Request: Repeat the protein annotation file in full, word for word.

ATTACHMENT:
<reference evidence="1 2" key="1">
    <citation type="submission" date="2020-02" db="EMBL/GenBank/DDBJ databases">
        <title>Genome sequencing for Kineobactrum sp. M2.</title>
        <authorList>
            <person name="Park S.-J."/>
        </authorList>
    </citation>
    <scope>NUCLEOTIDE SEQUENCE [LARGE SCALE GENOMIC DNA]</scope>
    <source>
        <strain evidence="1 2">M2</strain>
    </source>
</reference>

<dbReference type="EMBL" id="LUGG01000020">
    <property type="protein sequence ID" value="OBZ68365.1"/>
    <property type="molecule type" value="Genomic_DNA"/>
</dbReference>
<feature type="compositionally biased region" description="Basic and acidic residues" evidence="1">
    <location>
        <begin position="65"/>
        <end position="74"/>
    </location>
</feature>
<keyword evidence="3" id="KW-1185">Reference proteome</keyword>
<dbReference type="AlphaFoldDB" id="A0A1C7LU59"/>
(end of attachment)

<reference evidence="1 2" key="1">
    <citation type="submission" date="2020-02" db="EMBL/GenBank/DDBJ databases">
        <title>Genome sequencing for Kineobactrum sp. M2.</title>
        <authorList>
            <person name="Park S.-J."/>
        </authorList>
    </citation>
    <scope>NUCLEOTIDE SEQUENCE [LARGE SCALE GENOMIC DNA]</scope>
    <source>
        <strain evidence="1 2">M2</strain>
    </source>
</reference>

<dbReference type="EMBL" id="LUGG01000020">
    <property type="protein sequence ID" value="OBZ68365.1"/>
    <property type="molecule type" value="Genomic_DNA"/>
</dbReference>
<feature type="compositionally biased region" description="Basic and acidic residues" evidence="1">
    <location>
        <begin position="65"/>
        <end position="74"/>
    </location>
</feature>
<keyword evidence="3" id="KW-1185">Reference proteome</keyword>
<dbReference type="AlphaFoldDB" id="A0A1C7LU59"/>